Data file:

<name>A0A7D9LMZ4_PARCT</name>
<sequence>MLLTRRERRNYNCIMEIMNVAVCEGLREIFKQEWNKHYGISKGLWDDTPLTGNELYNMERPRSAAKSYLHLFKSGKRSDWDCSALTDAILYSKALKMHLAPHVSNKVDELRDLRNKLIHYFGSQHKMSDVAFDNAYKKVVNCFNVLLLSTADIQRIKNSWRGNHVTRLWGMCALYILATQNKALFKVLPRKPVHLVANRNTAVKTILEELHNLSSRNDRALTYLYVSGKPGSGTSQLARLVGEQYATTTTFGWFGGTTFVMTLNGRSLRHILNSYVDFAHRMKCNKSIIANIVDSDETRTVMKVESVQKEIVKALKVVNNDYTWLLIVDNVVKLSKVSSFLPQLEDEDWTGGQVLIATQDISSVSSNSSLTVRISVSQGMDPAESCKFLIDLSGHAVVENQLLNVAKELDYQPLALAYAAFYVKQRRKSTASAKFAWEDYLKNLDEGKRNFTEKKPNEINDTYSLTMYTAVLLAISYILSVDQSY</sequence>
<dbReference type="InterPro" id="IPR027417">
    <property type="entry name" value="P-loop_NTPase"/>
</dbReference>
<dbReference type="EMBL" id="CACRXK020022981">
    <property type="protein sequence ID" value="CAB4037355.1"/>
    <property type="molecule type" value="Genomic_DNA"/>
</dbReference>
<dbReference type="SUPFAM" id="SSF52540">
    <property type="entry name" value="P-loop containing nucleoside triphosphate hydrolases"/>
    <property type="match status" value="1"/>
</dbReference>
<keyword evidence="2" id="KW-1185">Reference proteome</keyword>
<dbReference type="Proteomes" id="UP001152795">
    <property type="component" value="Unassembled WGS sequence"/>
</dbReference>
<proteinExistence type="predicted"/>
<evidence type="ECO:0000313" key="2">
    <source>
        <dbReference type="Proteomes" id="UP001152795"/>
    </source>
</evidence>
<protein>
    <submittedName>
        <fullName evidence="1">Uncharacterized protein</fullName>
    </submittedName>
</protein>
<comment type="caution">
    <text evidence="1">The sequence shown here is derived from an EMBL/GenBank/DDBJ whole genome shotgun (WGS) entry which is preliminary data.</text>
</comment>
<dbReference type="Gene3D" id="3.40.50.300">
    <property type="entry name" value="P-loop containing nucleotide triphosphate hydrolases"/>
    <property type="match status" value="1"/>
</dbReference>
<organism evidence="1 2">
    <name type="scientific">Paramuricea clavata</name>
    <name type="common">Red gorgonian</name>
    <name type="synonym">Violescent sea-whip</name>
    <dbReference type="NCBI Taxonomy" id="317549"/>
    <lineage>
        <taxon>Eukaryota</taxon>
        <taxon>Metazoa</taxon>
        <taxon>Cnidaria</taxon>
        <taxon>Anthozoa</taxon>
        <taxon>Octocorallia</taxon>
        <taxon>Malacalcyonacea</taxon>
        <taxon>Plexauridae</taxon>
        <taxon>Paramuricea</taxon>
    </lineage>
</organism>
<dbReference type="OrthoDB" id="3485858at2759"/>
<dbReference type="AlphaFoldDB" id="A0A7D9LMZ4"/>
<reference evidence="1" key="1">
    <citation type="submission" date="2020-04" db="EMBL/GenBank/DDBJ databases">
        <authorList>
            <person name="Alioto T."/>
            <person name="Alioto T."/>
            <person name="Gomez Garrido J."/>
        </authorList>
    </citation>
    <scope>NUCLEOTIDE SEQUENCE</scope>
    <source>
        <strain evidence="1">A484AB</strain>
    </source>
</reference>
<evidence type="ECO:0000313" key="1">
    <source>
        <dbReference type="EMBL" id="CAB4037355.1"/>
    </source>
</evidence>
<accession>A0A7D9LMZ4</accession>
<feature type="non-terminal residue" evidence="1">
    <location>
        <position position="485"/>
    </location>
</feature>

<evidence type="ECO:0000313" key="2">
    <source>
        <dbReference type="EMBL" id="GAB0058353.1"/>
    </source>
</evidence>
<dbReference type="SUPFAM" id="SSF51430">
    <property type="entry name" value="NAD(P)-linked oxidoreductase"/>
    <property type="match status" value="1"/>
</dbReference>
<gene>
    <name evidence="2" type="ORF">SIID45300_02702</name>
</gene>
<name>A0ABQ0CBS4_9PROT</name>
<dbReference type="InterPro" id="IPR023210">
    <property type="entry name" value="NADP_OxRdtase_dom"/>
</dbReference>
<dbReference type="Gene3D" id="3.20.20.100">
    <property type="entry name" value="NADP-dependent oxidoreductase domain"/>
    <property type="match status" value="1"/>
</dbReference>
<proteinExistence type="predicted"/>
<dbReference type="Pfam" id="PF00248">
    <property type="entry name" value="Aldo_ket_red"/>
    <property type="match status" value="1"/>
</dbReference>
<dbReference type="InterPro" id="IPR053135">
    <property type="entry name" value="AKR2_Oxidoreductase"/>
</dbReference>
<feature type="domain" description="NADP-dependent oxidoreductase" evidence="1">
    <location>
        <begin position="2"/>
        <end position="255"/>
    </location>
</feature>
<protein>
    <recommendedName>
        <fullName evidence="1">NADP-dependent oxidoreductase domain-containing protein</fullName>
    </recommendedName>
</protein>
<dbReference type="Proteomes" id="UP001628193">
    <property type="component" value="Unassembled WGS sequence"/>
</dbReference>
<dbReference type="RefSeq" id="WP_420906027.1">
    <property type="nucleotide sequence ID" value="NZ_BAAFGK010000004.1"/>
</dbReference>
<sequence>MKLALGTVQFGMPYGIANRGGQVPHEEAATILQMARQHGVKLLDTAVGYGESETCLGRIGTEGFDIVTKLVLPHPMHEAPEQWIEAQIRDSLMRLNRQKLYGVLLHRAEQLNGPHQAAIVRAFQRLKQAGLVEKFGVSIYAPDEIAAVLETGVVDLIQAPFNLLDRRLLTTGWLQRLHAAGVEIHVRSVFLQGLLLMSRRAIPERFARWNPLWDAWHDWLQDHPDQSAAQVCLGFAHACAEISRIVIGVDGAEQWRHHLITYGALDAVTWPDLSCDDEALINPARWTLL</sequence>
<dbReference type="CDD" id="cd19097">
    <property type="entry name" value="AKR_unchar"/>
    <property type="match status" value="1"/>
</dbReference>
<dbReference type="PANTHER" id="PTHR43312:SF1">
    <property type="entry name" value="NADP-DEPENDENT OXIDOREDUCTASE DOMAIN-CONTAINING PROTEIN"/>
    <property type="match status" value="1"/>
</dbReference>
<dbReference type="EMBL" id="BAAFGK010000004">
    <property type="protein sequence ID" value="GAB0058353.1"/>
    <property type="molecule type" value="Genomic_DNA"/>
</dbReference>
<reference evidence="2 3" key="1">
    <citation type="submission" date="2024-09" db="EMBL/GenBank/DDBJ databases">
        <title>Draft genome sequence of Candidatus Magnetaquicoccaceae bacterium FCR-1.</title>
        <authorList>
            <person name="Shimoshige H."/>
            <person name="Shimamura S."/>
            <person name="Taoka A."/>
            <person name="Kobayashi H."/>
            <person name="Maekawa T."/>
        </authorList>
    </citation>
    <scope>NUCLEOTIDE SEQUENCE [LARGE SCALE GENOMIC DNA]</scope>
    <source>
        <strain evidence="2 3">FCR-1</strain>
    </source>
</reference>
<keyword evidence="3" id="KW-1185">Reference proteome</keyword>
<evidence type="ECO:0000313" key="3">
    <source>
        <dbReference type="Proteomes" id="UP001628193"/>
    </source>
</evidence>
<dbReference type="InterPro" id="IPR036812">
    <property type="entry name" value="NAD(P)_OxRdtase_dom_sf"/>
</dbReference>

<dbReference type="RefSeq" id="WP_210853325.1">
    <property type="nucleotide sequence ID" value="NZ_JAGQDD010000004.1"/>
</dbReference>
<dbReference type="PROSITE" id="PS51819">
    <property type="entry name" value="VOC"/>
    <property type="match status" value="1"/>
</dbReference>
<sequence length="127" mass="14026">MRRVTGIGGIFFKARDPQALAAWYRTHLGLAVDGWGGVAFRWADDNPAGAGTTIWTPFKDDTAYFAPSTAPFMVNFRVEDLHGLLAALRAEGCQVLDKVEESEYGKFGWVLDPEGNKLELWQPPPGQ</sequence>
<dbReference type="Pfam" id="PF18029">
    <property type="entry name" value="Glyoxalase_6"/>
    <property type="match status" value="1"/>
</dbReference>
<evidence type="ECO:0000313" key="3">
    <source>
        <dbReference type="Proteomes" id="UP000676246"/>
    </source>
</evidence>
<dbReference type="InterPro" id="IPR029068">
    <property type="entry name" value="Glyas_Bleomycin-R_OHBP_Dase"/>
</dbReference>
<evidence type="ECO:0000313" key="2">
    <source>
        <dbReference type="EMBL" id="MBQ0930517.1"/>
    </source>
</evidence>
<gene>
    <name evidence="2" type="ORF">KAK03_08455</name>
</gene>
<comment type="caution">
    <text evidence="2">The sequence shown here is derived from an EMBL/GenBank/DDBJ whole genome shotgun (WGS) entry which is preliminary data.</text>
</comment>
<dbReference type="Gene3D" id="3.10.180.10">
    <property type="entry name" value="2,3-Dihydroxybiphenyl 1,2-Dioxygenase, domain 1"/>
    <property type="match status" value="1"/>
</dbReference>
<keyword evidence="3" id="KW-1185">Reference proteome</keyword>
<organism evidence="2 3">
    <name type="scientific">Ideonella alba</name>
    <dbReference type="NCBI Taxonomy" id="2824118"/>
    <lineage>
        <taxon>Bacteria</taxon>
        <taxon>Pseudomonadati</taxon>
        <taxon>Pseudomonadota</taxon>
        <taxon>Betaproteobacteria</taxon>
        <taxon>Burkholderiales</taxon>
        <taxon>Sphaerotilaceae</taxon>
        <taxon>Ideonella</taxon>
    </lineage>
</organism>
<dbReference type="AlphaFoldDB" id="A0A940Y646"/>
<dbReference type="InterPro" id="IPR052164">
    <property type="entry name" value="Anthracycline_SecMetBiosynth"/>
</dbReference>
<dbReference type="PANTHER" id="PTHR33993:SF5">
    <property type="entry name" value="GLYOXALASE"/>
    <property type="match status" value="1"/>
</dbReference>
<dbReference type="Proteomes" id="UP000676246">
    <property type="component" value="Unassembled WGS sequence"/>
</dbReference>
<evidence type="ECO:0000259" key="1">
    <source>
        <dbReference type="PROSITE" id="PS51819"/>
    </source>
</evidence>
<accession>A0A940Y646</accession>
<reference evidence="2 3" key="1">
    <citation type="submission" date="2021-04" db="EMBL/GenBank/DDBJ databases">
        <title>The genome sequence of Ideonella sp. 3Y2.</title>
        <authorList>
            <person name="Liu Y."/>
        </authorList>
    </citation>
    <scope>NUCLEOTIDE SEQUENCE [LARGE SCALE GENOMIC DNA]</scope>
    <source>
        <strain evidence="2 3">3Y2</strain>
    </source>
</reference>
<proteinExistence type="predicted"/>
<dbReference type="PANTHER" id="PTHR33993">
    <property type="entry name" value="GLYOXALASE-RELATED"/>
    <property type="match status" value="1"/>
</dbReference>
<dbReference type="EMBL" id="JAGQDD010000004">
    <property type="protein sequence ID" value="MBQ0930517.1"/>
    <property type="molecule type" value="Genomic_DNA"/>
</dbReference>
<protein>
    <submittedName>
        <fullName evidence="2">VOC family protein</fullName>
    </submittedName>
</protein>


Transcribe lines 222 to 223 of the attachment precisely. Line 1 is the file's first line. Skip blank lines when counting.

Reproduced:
    <source>
        <dbReference type="PROSITE" id="PS51819"/>